Since a change in Federal regulations in 2009 eliminated the last exception for crossing land borders to or from Canada and Mexico, it is a violation of Federal law “for any citizen of the United States to depart from or enter, or attempt to depart from or enter, the United States unless he bears a valid United States passport.”

This requirement for a passport can be “waived” at the “discretion” of the Department of State. But there is no right to a waiver, no formal procedures or standards for requesting such a waiver, and no apparent mechanism for judicial review of denial of a waiver.

So denying or revoking a US passport amounts to closing the US borders to that US citizen.

A US citizen who is denied a passport, or whose passport is revoked, is still a US citizen even if they are unable to exercise the rights of a citizen. As a citizen, they are still liable for US taxes on their worldwide income and assets, even if they are living outside the US. So any tax debt will continue and is likely to increase with interest, penalties, and new taxes.

It’s not clear at whom, or at what conduct, this new provision in US law is directed.

Are Congress and the President concerned that suspected criminal violators of the tax laws might flee the country before they can be charged or arrested? So much for the presumption of innocence, the distinction between tax debts and crimes, and the Constitutional prohibition on imprisonment for debt.

Is the intent to prevent tax debtors from spiriting their untaxed assets out of the country before they can be seized? If so, restrictions on personal movement are both overbroad and likely to be ineffectual. Most international transfers of wealth occur electronically, and most cross-border shipments of tangible goods are in the form of unaccompanied freight, not accompanied luggage.

Is the goal to exile tax debtors from US territory? Many of the US citizens who might be assessed large tax debts are already living outside the US. Under international human rights treaty law, the right to enter the country of one’s citizenship is the most absolute of the rights of freedom of movement: “There are few, if any, circumstances in which deprivation of the right to enter one’s own country could be reasonable.”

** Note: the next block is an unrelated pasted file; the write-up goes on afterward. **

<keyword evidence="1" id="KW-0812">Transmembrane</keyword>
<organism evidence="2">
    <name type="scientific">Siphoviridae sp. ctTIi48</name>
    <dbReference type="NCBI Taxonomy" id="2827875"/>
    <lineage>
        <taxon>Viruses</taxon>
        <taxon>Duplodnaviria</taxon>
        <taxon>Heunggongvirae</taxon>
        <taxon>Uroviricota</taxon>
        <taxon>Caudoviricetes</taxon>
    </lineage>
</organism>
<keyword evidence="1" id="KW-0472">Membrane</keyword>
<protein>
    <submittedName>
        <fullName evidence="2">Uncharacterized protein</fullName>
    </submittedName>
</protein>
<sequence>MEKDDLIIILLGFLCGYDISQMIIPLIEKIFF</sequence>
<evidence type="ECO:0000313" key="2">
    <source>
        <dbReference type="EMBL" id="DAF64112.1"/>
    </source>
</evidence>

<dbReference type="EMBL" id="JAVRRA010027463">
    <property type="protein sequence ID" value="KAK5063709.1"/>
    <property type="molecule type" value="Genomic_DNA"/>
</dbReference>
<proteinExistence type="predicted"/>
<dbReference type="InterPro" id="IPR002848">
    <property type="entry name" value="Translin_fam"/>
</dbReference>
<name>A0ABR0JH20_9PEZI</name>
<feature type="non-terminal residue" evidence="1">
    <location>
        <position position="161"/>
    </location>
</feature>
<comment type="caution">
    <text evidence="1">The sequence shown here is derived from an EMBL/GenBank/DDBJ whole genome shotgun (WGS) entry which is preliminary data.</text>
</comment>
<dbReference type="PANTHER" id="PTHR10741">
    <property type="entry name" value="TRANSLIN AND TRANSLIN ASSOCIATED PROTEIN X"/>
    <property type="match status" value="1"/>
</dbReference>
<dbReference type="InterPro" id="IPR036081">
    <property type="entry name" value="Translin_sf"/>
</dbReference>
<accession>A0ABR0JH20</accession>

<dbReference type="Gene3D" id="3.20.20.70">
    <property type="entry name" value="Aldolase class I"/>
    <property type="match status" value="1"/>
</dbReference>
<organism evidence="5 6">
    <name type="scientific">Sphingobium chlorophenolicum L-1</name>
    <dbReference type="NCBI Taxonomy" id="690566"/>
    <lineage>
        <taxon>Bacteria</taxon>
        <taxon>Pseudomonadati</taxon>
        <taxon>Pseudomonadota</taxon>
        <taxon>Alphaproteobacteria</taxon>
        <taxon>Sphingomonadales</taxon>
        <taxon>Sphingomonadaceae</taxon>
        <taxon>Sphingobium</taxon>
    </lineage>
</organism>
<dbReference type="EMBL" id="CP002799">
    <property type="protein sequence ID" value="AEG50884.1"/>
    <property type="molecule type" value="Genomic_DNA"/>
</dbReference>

Denial or revocation of a US passport under this new law is an elaborate five-step process, although most of the steps are purely clerical:

  1. The IRS “assesses” a tax liability of at least $50,000 in 2016, or the equivalent amount adjusted according to the cost of living index in future years.
  2. The IRS issues a lien or levy for the tax assessment (again, for at least $50,000 or the latest adjusted equivalent).
  3. The Commissioner of Internal Revenue certifies the existence of this assessment and lien or levy to the Secretary of the Treasury (the head of the parent department of the IRS), and notifies the citizen of this certification and of their right to challenge it in court.
  4. The Secretary of the Treasury transmits the IRS certification to the Secretary of State
  5. Once the State Department receives this certification, it must not issue a new passport to the citizen, and may (apparently at the standardless discretion of the Secretary of State) revoke any current passport.

There are some options, but they are entirely at the discretion of the Secretary of State:

If the Secretary of State decides to revoke a passport…, the Secretary of State, before revocation, may — (i) limit a previously issued passport only for return travel to the United States; or (ii) issue a limited passport that only permits return travel to the United States.

The law also permits (although it does not require — more standardless discretion for the Secretary of State) the denial of any application for a US passport that doesn’t include a valid Social Security number.

There’s an impunity clause in the law, although it’s unclear to what if any extent it is Constitutional, that attempts to protect government agents from liability for violating US citizens’ right to travel:

The Secretary of the Treasury, the Secretary of State, and any of their designees shall not be liable to an individual for any action with respect to a certification by the Commissioner of Internal Revenue.